Thanda Island Saves Turtles through Partnership with Local Marine NGO

(Tanzania) – Deeply committed to the conservation of the region’s sea turtles, dugongs and whale sharks, as well as the preservation and rehabilitation of the Shungi Mbili coral reef, Thanda Island’s support for Sea Sense, a Tanzanian marine conservation NGO, has already facilitated meaningful results within its first year.

GOOD NEWS: Sea turtles saved through partnership.

 

Addressing a shared concern for the marine biodiversity of the waters off Thanda Island and the area surrounding Mafia Island, Thanda Island’s donation of US$20,000 has played a significant role in the advancement of research, education and the broader engagement of the local communities in sea turtle conservation in particular.

Six Community Conservation Officers have been recruited to monitor the number and species of nesting turtles, recording 344 green turtle nests and two hawksbill nests. More than half of all nests laid in Tanzania each year are laid in Mafia Island confirming that the island continues to support the country’s largest green turtle rookery. Historically turtle nests were routinely poached but the establishment of a community nest incentive scheme, which provides a small financial incentive to report every successful hatching, has helped reduce this. Additionally, the reporting system provides an opportunity for Conservation Officers to sensitize their fellow citizens on the importance of sea turtle conservation and threats to sea turtle survival.

In May, Sea Sense provided theory sessions and practical training on sea turtle conservation to 18 Thanda staff (13 local staff and five management staff). A re-established nesting site, the Thanda Island team were taught the essential field skills of nest relocation and post-hatching excavations to record hatching success. Information was also shared on dugong and whale shark biology and conservation.

The funding also supported a Green Turtle Population Census on nearby Juani Island where most of the nesting is concentrated. Each encountered female turtle was measured and examined for the presence of existing tags, or later tagged. Tagging data was analysed to allow calculation of clutch frequencies, inter-nesting durations, level of nest site fidelity and re-migration intervals. Conducted for the 5th successive season, the data has already started to provide information on remigration intervals with several females having been encountered during previous nesting seasons. Preliminary data analysis suggests 2016 will have been a very successful nesting year.

Using World Environment Day as a platform to spread key messages to the residents of the local seafaring communities, Sea Sense was able to mobilise a variety of groups to conduct a series of clean-up activities, using the opportunity to sensitise citizens on the links between poor waste management and human health. Furthermore, a community theatre group staged a series of short plays delivering key messages on the impact of illegal fishing practices and the role of governance of marine and coastal resources that reached approximately 1400 people. The poor commitment of village leaders to fight illegal fishing practices was identified as a major issue stimulating heated discussion. This demonstrates the positive impact the awareness programme has already generated in growing the desire to challenge and demand accountability.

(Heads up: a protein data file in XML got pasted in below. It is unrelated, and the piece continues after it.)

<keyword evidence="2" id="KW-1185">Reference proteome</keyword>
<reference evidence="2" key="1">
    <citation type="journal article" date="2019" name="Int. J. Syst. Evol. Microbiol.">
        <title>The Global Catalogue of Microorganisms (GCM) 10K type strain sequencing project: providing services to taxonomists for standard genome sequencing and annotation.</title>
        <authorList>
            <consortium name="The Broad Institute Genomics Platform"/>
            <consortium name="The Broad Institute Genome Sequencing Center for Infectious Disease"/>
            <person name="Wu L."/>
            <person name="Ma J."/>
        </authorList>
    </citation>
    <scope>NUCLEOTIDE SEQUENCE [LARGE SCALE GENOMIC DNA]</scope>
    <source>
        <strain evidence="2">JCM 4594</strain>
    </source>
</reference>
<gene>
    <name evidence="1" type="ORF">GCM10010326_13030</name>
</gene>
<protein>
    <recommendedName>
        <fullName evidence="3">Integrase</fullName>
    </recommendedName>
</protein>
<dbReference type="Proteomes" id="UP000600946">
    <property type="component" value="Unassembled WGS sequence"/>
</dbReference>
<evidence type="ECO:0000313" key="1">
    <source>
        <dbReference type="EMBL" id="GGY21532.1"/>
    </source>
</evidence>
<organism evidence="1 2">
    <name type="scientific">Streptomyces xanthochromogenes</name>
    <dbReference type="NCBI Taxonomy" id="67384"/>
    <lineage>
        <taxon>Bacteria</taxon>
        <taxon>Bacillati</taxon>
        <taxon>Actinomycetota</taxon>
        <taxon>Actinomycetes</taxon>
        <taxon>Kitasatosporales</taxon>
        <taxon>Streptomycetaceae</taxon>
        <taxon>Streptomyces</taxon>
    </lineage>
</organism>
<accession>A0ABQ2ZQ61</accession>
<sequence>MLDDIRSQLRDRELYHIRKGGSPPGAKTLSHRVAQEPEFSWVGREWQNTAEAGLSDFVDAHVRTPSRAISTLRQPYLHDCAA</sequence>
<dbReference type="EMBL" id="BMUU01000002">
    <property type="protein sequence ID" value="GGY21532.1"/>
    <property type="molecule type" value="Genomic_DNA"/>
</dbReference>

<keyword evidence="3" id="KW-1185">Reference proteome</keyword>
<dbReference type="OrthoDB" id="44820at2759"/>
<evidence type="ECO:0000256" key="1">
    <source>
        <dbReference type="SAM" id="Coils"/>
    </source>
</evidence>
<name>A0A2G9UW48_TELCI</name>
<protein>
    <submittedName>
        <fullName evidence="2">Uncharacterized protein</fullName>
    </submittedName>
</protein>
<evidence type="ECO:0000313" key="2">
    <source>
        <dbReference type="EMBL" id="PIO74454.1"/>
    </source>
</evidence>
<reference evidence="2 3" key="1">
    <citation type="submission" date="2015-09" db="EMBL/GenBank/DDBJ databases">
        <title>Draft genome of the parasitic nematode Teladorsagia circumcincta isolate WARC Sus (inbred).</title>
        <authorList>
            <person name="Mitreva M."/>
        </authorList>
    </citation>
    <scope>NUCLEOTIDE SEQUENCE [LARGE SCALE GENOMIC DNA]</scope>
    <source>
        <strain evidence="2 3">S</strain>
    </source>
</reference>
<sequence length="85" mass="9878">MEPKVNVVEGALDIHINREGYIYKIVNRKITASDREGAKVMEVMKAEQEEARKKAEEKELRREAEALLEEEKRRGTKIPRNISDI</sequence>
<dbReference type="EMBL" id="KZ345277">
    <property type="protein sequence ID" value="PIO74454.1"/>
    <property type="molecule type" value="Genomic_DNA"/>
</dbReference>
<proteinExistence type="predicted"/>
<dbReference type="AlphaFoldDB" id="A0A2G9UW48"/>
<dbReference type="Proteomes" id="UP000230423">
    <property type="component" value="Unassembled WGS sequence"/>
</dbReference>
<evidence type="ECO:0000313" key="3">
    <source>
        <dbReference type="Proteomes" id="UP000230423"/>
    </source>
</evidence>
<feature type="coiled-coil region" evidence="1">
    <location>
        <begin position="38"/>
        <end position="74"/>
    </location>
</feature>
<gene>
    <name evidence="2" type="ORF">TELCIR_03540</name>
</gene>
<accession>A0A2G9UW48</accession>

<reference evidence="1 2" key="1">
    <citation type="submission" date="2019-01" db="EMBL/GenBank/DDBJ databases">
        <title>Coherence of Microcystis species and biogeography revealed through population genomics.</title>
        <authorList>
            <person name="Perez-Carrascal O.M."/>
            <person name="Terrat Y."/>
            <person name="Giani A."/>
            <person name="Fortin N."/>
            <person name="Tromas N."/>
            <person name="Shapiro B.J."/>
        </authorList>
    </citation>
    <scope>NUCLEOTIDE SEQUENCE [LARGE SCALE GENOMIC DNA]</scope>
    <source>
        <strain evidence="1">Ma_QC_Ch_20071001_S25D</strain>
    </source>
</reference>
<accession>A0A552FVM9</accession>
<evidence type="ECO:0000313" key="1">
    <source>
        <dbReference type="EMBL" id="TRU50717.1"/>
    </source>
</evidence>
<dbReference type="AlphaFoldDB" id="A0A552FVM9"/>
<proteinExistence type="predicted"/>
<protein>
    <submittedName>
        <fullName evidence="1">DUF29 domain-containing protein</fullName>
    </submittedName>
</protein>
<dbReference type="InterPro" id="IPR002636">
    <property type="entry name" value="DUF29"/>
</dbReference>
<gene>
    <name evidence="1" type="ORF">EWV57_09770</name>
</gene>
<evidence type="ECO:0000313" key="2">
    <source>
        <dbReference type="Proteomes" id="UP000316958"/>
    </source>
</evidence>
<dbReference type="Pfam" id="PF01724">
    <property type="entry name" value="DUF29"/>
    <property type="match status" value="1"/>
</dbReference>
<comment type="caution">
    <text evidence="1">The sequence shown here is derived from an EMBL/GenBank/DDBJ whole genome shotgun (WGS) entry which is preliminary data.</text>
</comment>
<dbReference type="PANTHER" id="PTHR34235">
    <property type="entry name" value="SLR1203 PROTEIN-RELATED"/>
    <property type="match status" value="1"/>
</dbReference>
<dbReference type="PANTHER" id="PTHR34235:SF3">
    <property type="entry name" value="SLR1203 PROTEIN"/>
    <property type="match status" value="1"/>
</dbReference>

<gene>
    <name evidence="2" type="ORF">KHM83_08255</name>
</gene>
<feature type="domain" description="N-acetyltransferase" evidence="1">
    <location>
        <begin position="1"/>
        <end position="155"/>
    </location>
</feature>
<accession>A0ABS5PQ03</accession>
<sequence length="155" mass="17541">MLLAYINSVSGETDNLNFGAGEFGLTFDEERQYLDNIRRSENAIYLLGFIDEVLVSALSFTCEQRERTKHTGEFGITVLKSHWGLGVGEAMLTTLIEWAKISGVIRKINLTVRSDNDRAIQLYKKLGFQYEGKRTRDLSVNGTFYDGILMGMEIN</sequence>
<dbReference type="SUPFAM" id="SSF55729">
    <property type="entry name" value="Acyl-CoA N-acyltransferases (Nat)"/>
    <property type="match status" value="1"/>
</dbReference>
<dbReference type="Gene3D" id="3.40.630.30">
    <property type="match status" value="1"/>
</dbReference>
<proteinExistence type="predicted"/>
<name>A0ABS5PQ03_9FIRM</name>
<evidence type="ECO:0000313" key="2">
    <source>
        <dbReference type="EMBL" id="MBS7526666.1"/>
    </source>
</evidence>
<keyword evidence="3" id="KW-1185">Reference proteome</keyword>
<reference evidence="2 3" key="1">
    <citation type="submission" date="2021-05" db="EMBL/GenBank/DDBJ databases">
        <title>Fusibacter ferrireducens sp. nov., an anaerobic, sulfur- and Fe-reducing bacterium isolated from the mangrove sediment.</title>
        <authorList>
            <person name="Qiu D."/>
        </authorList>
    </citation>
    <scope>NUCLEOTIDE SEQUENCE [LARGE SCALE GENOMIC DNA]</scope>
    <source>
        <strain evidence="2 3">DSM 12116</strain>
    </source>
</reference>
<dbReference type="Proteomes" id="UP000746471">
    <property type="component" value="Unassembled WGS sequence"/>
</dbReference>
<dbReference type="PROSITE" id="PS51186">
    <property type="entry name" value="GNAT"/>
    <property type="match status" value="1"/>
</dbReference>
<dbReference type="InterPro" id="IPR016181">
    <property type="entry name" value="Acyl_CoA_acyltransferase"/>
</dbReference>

Sea Sense was also able to initiate the setup of a focus group discussion between 38 fishery stakeholders where it was clear the relationships between fishers, fish traders, village councilors and leaders were weak. The widespread confusion about the types of fishing licenses, vessel registrations, associated charges and their validity period were addressed by a District Fisheries Officer. Migrant fishers were raised as a concern with an agreement to enforce limits on these reached. The session provided an opportunity to address inherited and inaccurate knowledge of the key endangered species and their habitats.

Supporting this initiative further, Thanda Island’s donation facilitated the visit to two migrant fisher camps totaling over 500 fishermen where Sea Sense were able to address illegal fishing issues as well as poor waste management resulting in clean-up operation at both camps. The minimal resistance and suspicion received by the Sea Sense team compared to previous meetings was noted. It is evident that the funding of the NGO’s ongoing work has facilitated an increasing level of trust which in turn has provided the opportunities to influence attitudes towards the exploitation of marine resources and deliver the successes that have been achieved through the partnership to date.